Tell me if you’ve ever experienced something like this before:
You love what you do, and because of your passion you give everything you have to your craft. But this is unfortunately a one-way relationship. Your job simply doesn’t love you back.
The expectation is to simply get the job done, no matter the costs. So in order to meet insane deadlines you often skip lunches (or you aren’t even given lunch breaks anymore), and you barely have a moment to breath during the day much less actually take care of yourself.
But because you’re human (i.e. you’re not capable of working 10+ hours straight without a break while running around town), you choose to run super quick into Chipotle to at least prevent yourself from totally passing out from hunger…only to be told that you can’t be reimbursed for that Chipotle receipt because it wasn’t “pre-approved.” Yet the project you work on is spending tens of millions of dollars per episode.
Yeah…this is pretty much a microcosm of working in Hollywood.
And unfortunately I didn’t make any of this up…this is exactly what costume buyer Nickolaus Brown experiences every day (which you can hear more about in this week’s podcast interview).
I myself have been a part of creative conversations where it was easily decided it was worth it to spend upwards of $100k to license a single song for a 2 minute montage, yet I have been told I need to “return the soup” because my lunch order surpassed the $12 budget threshold.
Something’s gotta give.
So what can we do to begin earning back the respect we deserve?
What will it take for each and every one of us to be valued for our unique and specialized creative skills?
How can we work together to create a less toxic work culture where we’re excited to go to work Monday morning instead of dreading an impossibly long week of exploitation and disrespect?
If you’re curious about my thoughts on this, I have not one but two brand new podcast interviews on this subject to inspire all of us to begin setting the boundaries we so desperately need that will lead to us (finally) being respected.
In this episode I discuss the realities of working on the production side of the industry with Shay’La Banks and Nickolaus Brown, both of whom work in the costume department and were recently featured with me in the recent Variety article IATSE Crew Members Share First-Hand Accounts of Set Life. Shay’La is a Costume Supervisor who has worked on shows such as The Voice, Insecure, Grown-ish & The Oscars. Nickolaus has been working in costumes for almost 25 years for films such as Free Guy, The Lake House, and Dukes of Hazzard, and TV shows like How to Get Away w/ Murder, Scandal, and Glee.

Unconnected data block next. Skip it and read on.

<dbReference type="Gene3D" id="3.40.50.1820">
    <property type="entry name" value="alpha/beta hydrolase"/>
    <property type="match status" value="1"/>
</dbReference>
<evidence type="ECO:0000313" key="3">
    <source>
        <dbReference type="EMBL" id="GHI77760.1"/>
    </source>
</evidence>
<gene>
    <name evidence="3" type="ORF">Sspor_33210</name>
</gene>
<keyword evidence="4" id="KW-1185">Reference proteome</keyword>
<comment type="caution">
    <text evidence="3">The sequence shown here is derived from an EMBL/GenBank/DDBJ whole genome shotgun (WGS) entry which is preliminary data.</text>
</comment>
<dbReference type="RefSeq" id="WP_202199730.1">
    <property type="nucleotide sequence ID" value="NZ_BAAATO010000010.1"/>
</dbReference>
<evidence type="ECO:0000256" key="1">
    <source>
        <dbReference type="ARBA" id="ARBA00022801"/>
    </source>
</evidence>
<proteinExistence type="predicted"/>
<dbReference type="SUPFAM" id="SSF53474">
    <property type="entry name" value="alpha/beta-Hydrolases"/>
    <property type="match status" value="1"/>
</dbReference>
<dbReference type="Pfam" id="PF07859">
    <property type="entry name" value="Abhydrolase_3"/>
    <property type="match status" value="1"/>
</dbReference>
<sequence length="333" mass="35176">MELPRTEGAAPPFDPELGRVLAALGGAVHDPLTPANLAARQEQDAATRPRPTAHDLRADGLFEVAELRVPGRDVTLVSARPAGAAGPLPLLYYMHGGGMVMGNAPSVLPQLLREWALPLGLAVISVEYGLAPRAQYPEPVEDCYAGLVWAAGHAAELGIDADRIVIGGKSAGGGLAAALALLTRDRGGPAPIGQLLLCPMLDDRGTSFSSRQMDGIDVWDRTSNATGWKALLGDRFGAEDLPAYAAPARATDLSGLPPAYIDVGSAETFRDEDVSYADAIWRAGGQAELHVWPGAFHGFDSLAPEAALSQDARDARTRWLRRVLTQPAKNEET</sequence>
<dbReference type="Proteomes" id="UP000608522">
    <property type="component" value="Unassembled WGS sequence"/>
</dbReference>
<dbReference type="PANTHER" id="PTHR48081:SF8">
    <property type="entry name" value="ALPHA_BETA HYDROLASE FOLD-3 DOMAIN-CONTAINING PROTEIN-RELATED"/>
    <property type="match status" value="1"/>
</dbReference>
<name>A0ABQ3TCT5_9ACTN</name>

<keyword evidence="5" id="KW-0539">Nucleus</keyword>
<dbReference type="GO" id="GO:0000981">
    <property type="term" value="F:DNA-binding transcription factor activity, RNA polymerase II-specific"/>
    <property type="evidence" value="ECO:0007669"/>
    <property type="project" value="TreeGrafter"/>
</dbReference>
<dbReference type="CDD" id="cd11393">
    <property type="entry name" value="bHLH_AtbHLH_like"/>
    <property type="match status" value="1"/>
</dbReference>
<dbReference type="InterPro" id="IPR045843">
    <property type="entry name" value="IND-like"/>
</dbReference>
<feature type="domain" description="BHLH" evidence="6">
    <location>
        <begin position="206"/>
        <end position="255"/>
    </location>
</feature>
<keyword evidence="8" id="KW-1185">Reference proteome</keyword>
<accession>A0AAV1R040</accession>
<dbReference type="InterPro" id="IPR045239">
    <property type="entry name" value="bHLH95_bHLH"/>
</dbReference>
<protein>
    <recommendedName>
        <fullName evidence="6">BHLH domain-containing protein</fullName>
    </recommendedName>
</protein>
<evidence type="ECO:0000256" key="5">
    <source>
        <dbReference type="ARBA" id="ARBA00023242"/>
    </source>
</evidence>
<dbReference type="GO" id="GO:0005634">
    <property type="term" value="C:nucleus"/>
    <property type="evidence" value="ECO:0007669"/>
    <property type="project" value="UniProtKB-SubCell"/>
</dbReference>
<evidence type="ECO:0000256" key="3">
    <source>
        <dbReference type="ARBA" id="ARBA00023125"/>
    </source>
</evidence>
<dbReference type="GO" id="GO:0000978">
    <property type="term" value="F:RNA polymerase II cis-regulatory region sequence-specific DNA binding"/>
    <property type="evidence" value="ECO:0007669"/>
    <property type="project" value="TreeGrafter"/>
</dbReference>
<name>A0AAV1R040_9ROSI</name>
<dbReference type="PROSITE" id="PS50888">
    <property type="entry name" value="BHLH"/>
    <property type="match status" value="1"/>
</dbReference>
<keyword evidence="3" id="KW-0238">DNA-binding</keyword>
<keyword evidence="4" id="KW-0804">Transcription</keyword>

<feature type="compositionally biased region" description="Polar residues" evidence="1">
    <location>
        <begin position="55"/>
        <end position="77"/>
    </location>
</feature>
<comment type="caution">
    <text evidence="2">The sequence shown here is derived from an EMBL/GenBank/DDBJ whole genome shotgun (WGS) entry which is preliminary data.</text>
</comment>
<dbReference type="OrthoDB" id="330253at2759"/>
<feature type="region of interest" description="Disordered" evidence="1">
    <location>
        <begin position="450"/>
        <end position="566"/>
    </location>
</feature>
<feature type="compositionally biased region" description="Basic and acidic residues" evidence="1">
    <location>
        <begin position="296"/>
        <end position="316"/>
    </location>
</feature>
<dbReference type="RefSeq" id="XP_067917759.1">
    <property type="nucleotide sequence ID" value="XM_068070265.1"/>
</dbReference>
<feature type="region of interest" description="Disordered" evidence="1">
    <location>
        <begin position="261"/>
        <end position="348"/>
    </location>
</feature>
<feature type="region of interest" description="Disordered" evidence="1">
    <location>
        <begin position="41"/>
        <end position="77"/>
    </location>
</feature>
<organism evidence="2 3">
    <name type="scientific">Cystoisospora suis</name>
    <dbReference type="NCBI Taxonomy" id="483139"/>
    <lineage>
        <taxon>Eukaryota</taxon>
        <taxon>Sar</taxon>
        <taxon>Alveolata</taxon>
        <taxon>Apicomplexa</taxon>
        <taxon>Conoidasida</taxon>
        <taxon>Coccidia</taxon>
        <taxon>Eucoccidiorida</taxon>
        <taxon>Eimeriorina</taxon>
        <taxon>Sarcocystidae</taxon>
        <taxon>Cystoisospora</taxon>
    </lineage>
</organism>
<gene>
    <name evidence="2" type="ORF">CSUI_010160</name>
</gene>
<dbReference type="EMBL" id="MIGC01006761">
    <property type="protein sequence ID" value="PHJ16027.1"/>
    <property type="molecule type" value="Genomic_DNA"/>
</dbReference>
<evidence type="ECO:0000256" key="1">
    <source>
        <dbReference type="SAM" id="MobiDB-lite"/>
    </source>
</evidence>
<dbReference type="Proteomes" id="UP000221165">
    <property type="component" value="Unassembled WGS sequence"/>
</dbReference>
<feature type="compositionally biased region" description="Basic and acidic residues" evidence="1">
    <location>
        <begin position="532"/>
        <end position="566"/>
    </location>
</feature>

This honest conversation gets to the very core of the many issues that production crews face while on set. You’ll hear candid stories about the horrible conditions and disrespectful behavior they both endure on a routine basis and how it affects their health and relationships. You’ll also hear that despite the enthusiasm they both have for their craft they both desperately crave the change that is so necessary in our industry.
This episode is a very candid community Q & A on the topic of setting boundaries and expectations. I gathered my Optimizer coaching & mentorship students to have a frank and honest discussion about the realities we’re facing on the job and how we can take action to ensure that our time & expertise are not being exploited. As daunting as it may seem, change will only happen from the bottom up – we cannot rely on union contracts to set the boundaries for us from the top down (because frankly a lot of the boundaries we need are already in writing, they are just exploited, ignored, and outright abused).
Change happens one person at a time, but if we’re all going to collectively change the toxic work culture in the entertainment industry, we’ll have to lock arms and do it together – across guilds, crafts, union and non-union alike. This conversation is all about the practical steps we can take to create a better future for ourselves and the next generation of artists, filmmakers, and storytellers who will come after us.
Creator, Optimize Yourself